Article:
Hanging out with Lions, Cheetahs… and the England cricket team in South Africa!

White Lions in South Africa Gap Year

Read the next part of the story from our South Africa volunteers.

Our first night at the Private Game Reserve, we immediately felt extremely overwhelmed surrounded by many new faces, noises, and smells. The first night didn’t consist of much sleep with the bats flying around our heads. The upside to not sleeping are the stars and the lions roaring. The combination of the two senses were such an amazing thing to witness. Our first full day Fran and I and the other ‘newbies’ had our orientation and we learned about the adventure we were about to be apart of. We also went for our first game drive where we were lucky enough to see the rhinos up close, as well as zebras, impalas, wildebeest, a hippo and water buffalo. Our game ranger, ‘Lucky’ was so informative and told us interesting facts such as how Impalas can prolong or terminate their pregnancy depending on if there’s a drought. On our first evening we were fortunate enough to be able to watch a traditional xorsa dance show. The group of girls who arrived with all became fast friends.

On our second day we got to work; we woke at 7 am and our first task was to patrol and check the electric fences around the predator enclosure with ‘Talent’ our game ranger. After a huge breakfast we travelled out into the reserve to cut down alien vegetation, though it was hard work in the heat it was pretty fun cutting down trees with machetes! The highlight of the day however was our visit to the Elephant sanctuary – even though it was pouring with rain, we were both so excited at the prospect of being up close to our favourite animal. We were able to spend time with the elephants, help feed them and then after watch them play in the rain.

The rain continued the next day, it was so bad that that morning we went on a drive to inspect the damage done to the roads. However the weather improved after breakfast and we travelled to a primary school in ‘Seven Fountains’ where we would be helping give them lunch and then spend some time with the children – the children were so lovely and playful and even performed so songs and dances for us. We definitely didn’t want to leave! After lunch the rain has stopped so we set out to help repair damage to the roads. Randomly some of the boys offered us some termites to eat, surprisingly they tasted pretty good, kind of minty!

We get the weekends off, so on Friday after a morning of work (fence patrol) we went back to PE. We spent the weekend relaxing, shopping at the Boardwalk (where we also watched a light show) and going out for a few drinks and cocktails at the Beershack – where we were also lucky enough to party with the England cricket team who played against South Africa that day in Port Elizabeth, and won!

Rhinos on South Africa Gap Year

On Monday we were back at the game reserve, ready to work. Our day began with a game drive where we finally saw the elephants. We also had a really interesting talk later in the day given by Dr Ru – the game reserve’s vet. The talk was about rabies and we were taught about signs, symptoms and the type of animals that carry it. Terrifyingly we also were told that apparently only six people have been known to survive clinical rabies! Later that day we went fence clearing – cutting down trees and bushes in order for new fences to be built – was pretty hard work!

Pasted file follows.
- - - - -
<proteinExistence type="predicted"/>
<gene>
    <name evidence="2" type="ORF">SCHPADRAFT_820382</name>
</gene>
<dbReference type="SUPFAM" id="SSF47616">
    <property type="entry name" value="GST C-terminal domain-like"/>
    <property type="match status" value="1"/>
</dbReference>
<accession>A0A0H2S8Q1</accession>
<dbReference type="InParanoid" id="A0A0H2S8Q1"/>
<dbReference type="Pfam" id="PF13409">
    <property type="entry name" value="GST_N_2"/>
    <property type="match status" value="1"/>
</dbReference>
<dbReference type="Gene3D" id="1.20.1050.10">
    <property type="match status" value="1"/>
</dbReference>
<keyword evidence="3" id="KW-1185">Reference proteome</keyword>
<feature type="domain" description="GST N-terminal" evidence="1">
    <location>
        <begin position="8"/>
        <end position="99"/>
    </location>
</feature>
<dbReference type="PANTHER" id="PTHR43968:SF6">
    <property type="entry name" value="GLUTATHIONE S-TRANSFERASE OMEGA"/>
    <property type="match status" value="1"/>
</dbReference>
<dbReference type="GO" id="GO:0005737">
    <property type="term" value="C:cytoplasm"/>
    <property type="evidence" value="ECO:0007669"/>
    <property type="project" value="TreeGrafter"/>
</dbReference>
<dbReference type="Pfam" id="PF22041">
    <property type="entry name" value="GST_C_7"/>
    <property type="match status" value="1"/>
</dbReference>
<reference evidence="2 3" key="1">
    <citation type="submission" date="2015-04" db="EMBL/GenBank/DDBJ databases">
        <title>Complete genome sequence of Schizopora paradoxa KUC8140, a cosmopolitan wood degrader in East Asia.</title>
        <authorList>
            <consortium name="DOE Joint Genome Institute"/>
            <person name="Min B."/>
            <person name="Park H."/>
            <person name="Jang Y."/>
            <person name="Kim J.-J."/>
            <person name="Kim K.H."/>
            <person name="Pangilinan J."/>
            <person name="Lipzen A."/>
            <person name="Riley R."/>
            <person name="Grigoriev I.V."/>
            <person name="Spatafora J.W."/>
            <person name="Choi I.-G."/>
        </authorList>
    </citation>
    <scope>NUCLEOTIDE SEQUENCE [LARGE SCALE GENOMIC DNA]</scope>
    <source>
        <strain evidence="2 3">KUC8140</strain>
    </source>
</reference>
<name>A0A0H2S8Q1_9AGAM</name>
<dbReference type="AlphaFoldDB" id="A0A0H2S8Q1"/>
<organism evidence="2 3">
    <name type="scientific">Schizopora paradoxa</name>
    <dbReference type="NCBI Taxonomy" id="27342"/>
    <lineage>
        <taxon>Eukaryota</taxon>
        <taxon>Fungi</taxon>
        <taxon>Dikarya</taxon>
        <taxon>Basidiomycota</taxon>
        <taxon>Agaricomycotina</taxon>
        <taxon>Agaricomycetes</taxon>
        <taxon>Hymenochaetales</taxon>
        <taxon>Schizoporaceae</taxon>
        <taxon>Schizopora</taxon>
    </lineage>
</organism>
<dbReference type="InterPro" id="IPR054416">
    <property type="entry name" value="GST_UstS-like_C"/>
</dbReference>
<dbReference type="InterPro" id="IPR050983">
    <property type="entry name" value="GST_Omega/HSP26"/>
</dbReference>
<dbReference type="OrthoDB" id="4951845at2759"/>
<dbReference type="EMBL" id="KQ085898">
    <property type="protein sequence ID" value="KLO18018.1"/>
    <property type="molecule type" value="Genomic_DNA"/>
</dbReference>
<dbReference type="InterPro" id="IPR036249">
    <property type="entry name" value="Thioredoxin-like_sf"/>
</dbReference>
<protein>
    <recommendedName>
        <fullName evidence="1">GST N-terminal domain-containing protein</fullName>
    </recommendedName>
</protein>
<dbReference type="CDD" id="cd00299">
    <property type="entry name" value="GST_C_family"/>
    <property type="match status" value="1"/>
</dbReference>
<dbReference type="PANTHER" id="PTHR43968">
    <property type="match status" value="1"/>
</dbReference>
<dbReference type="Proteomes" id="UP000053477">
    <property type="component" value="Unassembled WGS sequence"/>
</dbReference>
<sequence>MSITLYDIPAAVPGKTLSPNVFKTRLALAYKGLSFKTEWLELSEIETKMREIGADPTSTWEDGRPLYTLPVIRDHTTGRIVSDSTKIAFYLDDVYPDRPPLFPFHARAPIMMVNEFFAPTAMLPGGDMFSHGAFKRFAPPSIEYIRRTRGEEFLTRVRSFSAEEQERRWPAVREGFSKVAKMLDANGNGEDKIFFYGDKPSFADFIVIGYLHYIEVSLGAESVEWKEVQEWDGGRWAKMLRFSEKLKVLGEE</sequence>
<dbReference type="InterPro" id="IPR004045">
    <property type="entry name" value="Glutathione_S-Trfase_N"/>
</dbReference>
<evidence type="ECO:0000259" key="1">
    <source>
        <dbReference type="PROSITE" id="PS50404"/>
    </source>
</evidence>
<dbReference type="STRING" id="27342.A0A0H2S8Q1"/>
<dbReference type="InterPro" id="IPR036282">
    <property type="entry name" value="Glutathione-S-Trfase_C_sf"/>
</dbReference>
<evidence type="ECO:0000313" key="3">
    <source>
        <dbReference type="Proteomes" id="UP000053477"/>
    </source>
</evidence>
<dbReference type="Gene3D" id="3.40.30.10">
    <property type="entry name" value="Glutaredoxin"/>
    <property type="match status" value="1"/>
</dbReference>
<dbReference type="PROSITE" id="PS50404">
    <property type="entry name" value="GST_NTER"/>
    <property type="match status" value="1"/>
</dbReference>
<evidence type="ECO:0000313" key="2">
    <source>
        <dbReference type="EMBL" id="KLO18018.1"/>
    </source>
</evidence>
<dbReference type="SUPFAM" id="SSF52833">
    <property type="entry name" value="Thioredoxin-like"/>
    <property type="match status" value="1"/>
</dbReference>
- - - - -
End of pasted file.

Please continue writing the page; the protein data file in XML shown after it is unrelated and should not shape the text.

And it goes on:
Visiting the predator camp the next morning was super exciting – we were able to get close to lions, tigers and cheetahs (even a white lion) who were in rehabilitation or were not ready to be released into the game reserve. For the rest of the day we chopped trees in the elephant sanctuary so that they could be replanted back at the main reserve and then also went on another game drive.

Lions on South Africa Gap YearWe replanted the trees we cut down the next day – it was very hot so we could not work for too long! As we finished early we were able to chill, sunbathe and swim in the pool before lunch to cool off. That afternoon we went on a game drive and finally saw the reserve’s lions, including the dominant male Zulu. Later that evening we went for a night drive and attempted to witness the lions hunting but as to not  get in their way we had the lights turned off and we were able to watch the most beautiful stars. After the night drive we went to bed as we had to wake up early for our dawn drive. Again we saw the lions and for the first time we saw both the male lions and all of the females together really close to the vehicle. It was our last drive so all of us were, if not falling asleep, were reminiscing of our time at. We had the rest of the morning off where we packed and said our goodbyes before we left for the weekend. Even though it was only two weeks we became very close we a large group of people and it was hard to leave. Once back in Port Elizabeth we spent our last day with our friends shopping and hanging out. Later on that night we went out to dinner for a farewell meal and then on to BeerShack for the last time. The next morning we reunited with Chelle and Warren and spent the day relaxing, having a Braai and saying our goodbyes, before our early trip on to Jeffrey’s bay.

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Gapforce run independently inspected and award winning expeditions, outdoor training courses, volunteer abroad programs, conservation and aid programs. From 2 weeks to 1 year, your adventure starts here!